The Socio-Legal Defence Centers of Defence for Children International conduct inquiries, publish reports, pursue strategic court cases, provide advocacy services by asking for the necessary changes to laws and policies. Through the Socio-Legal Defence Centres (SLDCs), children feel empowered to thrive and become actors of change.
DIRECT ACCESS TO JUSTICE
The work of a Socio-Legal Defence Centers consists in actively offering direct access to justice and corresponding quality social-legal support, including the provision of information, referrals to other service providers, psychosocial counseling, free-of-charge legal advice, and representation – including in court.
STATUS OF PRACTISE IN THE MENA REGION
Although the Socio-Legal Centers have been set up by DCI globally in the past two decades, centers of this kind are relatively new in the MENA region.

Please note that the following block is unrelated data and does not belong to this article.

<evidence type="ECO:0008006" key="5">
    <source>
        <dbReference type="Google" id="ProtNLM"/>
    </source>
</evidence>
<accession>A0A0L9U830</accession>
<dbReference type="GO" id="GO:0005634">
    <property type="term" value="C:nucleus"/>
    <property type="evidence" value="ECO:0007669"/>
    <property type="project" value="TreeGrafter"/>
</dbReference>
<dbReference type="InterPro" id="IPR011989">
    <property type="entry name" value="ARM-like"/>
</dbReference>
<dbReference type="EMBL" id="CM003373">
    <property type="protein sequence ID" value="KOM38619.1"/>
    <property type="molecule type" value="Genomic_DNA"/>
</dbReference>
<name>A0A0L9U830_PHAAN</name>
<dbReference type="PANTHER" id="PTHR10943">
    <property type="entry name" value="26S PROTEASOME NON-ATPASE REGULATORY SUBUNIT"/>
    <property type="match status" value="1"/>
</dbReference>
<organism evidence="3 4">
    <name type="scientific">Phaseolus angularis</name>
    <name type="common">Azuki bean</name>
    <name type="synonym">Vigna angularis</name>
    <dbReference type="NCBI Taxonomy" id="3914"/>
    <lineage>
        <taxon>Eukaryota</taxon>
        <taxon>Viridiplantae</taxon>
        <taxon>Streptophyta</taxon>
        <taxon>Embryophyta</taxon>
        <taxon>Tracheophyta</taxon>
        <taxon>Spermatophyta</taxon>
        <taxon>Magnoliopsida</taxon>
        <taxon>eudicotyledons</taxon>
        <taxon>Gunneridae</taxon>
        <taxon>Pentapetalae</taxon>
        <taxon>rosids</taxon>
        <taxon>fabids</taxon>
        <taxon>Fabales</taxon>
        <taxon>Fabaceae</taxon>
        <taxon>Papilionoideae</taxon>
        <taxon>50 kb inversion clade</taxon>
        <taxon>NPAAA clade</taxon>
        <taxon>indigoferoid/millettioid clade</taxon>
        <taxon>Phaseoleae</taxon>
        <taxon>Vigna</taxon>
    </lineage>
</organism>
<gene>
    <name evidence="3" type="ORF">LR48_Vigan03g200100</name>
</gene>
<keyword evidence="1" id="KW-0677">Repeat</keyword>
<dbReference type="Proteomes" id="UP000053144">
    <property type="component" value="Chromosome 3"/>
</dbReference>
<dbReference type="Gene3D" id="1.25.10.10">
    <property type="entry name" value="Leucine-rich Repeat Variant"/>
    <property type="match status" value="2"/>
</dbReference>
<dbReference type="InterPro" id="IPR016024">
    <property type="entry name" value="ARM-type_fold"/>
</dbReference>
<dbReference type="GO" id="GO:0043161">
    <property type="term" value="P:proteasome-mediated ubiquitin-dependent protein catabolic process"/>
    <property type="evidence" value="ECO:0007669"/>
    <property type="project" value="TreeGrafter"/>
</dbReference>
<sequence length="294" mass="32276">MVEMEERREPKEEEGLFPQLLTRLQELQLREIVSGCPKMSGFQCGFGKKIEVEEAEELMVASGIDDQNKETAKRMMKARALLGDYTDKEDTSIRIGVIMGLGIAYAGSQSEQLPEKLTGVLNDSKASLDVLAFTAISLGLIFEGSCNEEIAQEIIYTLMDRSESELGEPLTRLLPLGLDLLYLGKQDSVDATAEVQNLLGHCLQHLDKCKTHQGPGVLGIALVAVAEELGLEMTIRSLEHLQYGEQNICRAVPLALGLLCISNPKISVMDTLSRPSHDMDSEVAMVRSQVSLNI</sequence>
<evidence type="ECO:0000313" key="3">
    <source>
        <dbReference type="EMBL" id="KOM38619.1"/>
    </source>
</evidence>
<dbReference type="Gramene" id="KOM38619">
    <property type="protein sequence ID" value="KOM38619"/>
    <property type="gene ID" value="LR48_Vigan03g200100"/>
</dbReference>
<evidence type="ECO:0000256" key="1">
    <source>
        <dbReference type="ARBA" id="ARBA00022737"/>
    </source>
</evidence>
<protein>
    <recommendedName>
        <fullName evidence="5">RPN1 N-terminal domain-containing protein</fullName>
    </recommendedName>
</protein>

In Yemen, the SLDC project started in 2020, and despite national lockdown and restrictions of movement, provided legal help to 84 children who were finally released from detention. Similarly, in Lebanon, where the project started only in 2020, 46 children received legal aid, and the Center assisted 15 children who were at risk of arbitrary detention. In the region, we can find SLDCs in Mauritania, Palestine, and Morocco. In Palestine, the implementation of the project brought about a structural change in 2019, with the designation of a new Socio-legal Defence Unit within DCI-Palestine in charge of developing and monitoring the project.
In Mauritania, the Socio-Legal Defence Center has been inaugurated in 2017. The Center operates through a hotline for children and women victims of violence and a contact center with legal and social staff called “El Waifa”. Initially, the objective was to assist 200 children for the duration of the project (2017-2019) but the need was higher than expectations, resulting in over 595 children receiving support from the Center during this period (297,5%).
A MULTI-DISCIPLINARY TEAM